Formula One at Silverstone could end in 2019 as circuit struggles to make money
Silverstone's hosting of the British Grand Prix past 2019 has been put in doubt due to the rising costs in Formula One, it was reported on Saturday.
The Northamptonshire circuit's executive director Stuart Pringle has raised issues with the costs involved in hosting the race weekend and is unsure whether Silverstone can continue after the current contract expires.
Pringle told the Guardian: "I sincerely hope it won't be the end of grand prix racing at Silverstone but we've made clear to the Formula One management we can't live with the present contract beyond 2019."
Triple world champion Lewis Hamilton's success has attracted record crowds at Silverstone in recent years.
But the demands of the hosting fee, which goes up by five per cent every year - from £12million in 2010, to £17m this year and £26m in 2026 - has placed a heavy burden on the circuit's owners.
New owners Liberty Media hope to put plans in place to attract more fans to the sport, but Pringle stressed this was not a current issue at Silverstone.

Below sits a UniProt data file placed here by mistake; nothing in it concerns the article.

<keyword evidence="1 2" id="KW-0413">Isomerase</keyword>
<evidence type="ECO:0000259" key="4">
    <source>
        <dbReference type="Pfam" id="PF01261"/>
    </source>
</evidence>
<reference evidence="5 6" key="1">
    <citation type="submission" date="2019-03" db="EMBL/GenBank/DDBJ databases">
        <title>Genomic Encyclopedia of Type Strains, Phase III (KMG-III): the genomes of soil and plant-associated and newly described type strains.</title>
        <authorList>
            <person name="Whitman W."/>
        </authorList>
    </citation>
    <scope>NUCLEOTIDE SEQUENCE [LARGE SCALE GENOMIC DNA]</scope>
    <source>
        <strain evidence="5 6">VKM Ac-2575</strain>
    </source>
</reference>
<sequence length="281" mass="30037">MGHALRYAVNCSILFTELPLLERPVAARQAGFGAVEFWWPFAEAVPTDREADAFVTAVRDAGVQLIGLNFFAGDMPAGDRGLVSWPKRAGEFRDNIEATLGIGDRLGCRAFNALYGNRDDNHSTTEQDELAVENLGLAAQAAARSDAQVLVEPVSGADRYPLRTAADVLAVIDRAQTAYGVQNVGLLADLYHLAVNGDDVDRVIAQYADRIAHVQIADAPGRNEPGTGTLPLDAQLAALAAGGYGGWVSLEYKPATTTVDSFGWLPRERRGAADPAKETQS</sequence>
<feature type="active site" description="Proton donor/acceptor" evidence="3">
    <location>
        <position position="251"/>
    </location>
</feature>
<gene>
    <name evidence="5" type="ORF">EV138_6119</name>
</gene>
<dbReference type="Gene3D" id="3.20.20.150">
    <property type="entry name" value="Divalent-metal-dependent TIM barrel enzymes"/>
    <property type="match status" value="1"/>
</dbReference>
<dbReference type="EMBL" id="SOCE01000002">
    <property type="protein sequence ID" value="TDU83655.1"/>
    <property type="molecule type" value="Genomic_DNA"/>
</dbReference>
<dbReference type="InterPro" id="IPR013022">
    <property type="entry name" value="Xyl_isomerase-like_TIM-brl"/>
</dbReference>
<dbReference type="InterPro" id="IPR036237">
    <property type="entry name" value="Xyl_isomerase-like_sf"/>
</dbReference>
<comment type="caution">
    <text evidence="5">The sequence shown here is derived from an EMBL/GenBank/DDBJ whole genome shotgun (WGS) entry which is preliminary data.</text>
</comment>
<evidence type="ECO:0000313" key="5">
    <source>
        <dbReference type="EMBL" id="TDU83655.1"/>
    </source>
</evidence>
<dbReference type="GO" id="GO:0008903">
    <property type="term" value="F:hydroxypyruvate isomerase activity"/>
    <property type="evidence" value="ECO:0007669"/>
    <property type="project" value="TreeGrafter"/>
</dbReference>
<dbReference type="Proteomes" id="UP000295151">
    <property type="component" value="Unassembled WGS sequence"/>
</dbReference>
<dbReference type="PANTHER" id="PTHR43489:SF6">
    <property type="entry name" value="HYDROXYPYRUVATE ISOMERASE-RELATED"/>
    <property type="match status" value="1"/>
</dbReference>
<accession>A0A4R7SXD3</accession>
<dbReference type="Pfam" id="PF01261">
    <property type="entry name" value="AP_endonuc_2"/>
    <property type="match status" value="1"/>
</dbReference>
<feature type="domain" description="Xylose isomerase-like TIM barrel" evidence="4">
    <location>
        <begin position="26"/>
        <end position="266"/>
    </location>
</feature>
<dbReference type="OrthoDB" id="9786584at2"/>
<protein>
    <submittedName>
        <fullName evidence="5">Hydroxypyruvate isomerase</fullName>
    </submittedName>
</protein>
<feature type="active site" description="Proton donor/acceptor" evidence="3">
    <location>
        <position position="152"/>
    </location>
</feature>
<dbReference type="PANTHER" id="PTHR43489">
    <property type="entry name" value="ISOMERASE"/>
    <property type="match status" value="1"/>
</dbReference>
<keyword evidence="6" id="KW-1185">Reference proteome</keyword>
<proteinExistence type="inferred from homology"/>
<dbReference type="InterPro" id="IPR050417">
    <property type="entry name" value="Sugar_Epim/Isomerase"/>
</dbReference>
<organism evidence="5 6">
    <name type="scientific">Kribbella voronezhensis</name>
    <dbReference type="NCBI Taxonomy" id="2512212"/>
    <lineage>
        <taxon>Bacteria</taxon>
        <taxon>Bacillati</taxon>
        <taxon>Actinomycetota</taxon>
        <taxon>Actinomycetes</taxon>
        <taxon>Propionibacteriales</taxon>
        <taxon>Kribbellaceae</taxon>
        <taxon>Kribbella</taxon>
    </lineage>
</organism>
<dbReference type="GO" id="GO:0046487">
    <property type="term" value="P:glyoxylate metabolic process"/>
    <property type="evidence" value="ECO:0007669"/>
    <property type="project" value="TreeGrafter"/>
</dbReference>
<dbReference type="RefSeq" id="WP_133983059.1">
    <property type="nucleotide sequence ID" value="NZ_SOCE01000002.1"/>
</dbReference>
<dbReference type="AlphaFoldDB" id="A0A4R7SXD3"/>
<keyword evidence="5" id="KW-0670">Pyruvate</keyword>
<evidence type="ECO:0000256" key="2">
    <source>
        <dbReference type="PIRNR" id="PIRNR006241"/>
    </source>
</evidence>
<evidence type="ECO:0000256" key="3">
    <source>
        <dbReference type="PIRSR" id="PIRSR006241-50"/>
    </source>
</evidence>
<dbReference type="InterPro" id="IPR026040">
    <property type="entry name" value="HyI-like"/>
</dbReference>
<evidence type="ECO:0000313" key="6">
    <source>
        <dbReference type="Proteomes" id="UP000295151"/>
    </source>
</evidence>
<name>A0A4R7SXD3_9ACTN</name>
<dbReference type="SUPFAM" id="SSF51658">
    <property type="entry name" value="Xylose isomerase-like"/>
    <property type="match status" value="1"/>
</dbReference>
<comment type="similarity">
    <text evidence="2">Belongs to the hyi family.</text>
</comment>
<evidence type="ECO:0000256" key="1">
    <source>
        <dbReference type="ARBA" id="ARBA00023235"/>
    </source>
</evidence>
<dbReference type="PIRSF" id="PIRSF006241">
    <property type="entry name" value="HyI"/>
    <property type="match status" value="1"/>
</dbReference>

"We are pretty much a full house and we are charging pretty much a full price and we still can't make the sums add up," Pringle added.
"Liberty have got some great ideas and we support their plans for a better show and fan experience. But they will likely take years to produce a significant benefit to the circuits and we haven't got the luxury of time.
"We need to deal in certainties and not possibilities."
Earlier this year, former F1 world champion Damon Hill, who was president of the British Racing Drivers' Club (BRDC) in 2009 when it signed a 17-year deal to keep the race at Silverstone, called on the UK Government to back the event financially or risk losing one of the country's best ''shop windows''.
In January he told Press Association Sport: ''This is a much-loved national event but, for whatever reason, it has always been very difficult to get additional funding from government.
''Maybe now is the time to look at the British Grand Prix in the context of what is happening elsewhere and realise that it is an extremely good shop window for waving our banner and pointing to our brilliance in this field.
''When you think about post-Brexit Britain, you must wonder if this is exactly the type of thing we need to invest in to show off what we can do.''